1st T20I: Despite Mandhana’s record fifty, India women lose to New Zealand by 23 runs

Smriti Mandhana remained an unstoppable juggernaut with a record-smashing half century but the Indian women’s cricket team failed to make it count, going down by 23 runs in the opening T20 International against New Zealand in Wellington on Wednesday.

Two of India’s batsmwomen got out for a duck while only three (Mandhana, Jemimah Rodrigues and Harmanpreet Kaur) managed to reach double figures as India were outclassed.

Smriti Mandhana smacked a fifty in just 24 deliveries to record the fastest half century in the shortest format by an Indian woman. This was Mandhana’s seventh T20I fifty as India were chasing a target of 160.

Lea Tahuhu was the pick of the bowlers for New Zealand as she returned with figures of 3 for 20. Leigh Kasperek (2 for 25) and Amelia Kerr (2 for 28) also starred with the ball for the White Ferns.

After opting to bowl, India women restricted New Zealand to 159 for four in their allotted 20 overs. Arundhati Reddy, Radha Yadav, Deepti Sharma and Poonam Yadav claimed a wicket each for India.

Magician Mandhana

  • Recently, Mandhana played some match-winning knocks in India’s spectacular 2-1 win over New Zealand in the ODI series. In the series in New Zealand, she scored her fourth ODI century and an unbeaten 90 in the first two matches respectively to grab top spot in the ICC ODI Rankings for Women’s batters.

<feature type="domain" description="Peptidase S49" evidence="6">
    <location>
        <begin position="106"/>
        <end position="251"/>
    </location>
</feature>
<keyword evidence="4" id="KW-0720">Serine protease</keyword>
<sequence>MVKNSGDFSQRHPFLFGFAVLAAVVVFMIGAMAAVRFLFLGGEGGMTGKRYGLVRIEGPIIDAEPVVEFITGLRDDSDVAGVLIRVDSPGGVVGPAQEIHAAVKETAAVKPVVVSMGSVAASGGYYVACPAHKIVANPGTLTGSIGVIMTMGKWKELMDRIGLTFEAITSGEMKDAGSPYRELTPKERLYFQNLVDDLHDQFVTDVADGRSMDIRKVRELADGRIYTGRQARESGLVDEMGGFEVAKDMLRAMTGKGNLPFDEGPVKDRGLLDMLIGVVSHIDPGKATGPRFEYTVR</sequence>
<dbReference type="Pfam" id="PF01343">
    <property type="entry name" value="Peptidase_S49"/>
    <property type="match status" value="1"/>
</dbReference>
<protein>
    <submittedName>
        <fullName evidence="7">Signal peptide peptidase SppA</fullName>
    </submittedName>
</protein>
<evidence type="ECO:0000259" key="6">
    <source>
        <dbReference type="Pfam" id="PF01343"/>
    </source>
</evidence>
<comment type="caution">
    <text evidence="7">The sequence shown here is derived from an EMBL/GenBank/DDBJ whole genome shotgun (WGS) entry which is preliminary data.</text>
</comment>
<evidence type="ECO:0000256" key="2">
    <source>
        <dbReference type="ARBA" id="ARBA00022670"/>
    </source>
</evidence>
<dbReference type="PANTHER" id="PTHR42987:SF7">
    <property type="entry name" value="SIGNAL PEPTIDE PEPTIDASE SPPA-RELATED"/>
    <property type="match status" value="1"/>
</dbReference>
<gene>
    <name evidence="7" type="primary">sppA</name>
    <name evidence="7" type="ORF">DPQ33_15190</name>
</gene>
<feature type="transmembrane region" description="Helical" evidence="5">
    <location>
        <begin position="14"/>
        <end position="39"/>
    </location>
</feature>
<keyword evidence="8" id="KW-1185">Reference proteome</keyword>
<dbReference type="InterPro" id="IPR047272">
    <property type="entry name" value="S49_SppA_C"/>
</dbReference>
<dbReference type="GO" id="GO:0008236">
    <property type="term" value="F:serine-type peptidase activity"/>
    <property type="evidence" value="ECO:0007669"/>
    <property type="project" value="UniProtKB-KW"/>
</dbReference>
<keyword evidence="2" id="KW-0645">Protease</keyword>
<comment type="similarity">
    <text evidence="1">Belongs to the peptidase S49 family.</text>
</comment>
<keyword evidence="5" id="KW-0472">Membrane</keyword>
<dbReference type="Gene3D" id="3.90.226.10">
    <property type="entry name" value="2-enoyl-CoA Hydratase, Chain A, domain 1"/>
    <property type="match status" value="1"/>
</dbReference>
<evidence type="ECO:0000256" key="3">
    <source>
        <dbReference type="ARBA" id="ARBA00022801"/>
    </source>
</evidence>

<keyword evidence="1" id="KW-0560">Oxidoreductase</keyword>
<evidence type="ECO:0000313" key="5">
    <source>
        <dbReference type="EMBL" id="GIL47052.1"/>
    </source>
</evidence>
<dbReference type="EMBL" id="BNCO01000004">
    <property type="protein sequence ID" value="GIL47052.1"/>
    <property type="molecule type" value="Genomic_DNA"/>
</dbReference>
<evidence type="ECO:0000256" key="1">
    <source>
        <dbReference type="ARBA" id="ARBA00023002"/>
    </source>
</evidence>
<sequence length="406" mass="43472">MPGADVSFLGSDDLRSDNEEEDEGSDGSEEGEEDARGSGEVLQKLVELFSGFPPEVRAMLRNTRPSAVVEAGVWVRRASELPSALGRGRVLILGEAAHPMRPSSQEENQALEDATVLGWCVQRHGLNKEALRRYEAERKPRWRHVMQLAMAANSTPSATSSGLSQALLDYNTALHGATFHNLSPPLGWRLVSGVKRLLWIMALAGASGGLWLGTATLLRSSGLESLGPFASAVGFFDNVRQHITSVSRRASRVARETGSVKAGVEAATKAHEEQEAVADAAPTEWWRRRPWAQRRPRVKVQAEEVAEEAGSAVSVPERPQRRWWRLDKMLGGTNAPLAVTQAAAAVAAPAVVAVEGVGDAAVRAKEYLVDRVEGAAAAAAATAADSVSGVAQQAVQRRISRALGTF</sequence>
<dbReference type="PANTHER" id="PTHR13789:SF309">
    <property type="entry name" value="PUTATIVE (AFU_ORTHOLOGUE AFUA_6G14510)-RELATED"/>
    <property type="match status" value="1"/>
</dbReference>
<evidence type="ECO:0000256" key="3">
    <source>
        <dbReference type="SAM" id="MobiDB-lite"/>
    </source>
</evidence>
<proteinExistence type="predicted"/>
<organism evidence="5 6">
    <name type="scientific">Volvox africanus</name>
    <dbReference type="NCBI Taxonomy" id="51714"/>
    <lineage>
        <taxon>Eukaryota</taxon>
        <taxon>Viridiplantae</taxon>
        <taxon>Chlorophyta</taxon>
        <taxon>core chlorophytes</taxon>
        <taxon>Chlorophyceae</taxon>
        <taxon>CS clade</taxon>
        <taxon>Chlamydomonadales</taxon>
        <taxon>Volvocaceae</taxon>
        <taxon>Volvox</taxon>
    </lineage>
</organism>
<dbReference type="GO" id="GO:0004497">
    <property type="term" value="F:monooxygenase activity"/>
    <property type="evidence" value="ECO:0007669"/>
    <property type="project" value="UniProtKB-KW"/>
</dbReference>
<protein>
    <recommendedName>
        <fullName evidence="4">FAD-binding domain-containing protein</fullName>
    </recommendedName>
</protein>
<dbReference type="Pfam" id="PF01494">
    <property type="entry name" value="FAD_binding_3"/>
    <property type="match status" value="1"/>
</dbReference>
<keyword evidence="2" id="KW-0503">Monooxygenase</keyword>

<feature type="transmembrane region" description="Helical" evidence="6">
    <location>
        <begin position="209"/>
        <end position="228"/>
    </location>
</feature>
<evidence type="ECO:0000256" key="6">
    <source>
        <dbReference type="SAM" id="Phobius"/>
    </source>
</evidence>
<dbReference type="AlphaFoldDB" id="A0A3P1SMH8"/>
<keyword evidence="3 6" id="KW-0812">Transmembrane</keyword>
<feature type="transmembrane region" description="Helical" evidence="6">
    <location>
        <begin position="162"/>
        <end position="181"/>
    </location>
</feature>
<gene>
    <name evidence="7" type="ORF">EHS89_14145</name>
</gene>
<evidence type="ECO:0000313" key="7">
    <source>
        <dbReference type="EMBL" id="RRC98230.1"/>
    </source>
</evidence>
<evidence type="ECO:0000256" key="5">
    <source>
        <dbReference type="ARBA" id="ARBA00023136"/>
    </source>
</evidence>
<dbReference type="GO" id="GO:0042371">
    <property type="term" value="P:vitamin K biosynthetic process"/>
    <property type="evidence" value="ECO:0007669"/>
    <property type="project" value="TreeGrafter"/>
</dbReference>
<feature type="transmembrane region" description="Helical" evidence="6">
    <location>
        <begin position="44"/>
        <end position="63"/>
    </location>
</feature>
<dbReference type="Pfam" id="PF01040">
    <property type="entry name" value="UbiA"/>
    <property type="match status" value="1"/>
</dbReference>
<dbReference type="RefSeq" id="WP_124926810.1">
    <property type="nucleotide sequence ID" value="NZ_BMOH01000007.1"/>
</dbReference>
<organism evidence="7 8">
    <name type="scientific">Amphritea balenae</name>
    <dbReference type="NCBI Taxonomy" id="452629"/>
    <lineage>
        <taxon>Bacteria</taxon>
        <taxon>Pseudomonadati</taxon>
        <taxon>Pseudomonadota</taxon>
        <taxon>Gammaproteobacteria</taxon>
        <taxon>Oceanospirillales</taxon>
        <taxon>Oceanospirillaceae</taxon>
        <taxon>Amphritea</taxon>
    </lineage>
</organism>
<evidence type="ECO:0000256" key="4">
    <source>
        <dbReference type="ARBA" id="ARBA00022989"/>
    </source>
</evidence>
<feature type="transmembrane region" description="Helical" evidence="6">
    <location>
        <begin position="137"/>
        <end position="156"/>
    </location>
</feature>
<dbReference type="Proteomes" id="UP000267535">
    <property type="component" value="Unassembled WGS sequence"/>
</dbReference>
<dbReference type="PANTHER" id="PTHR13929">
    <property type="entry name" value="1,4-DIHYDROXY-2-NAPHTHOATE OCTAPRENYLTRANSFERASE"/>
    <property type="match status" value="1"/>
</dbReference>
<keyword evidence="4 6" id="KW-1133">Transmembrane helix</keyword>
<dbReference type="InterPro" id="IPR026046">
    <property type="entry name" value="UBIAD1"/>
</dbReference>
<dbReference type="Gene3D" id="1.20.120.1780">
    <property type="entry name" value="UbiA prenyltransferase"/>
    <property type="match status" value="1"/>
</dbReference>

• Mandhana’s exploits against New Zealand helped her jump three places, leapfrogging Australians Ellyse Perry and Meg Lanning to the the number one ranking. 
  • Indian women’s team ODI captain Mithali Raj dropped down a place to fifth losing her spot to Amy Satterthwaite, the New Zealand captain who flew up 10 places to No.4.
  • According to an International Cricket Council (ICC) statement, it was fine recognition for Smriti Mandhana, who has been in an exemplary form in the one-day format.
  • In the 15 ODIs Smriti Mandhana has played since the beginning of 2018, she has scored two centuries and eight half-centuries.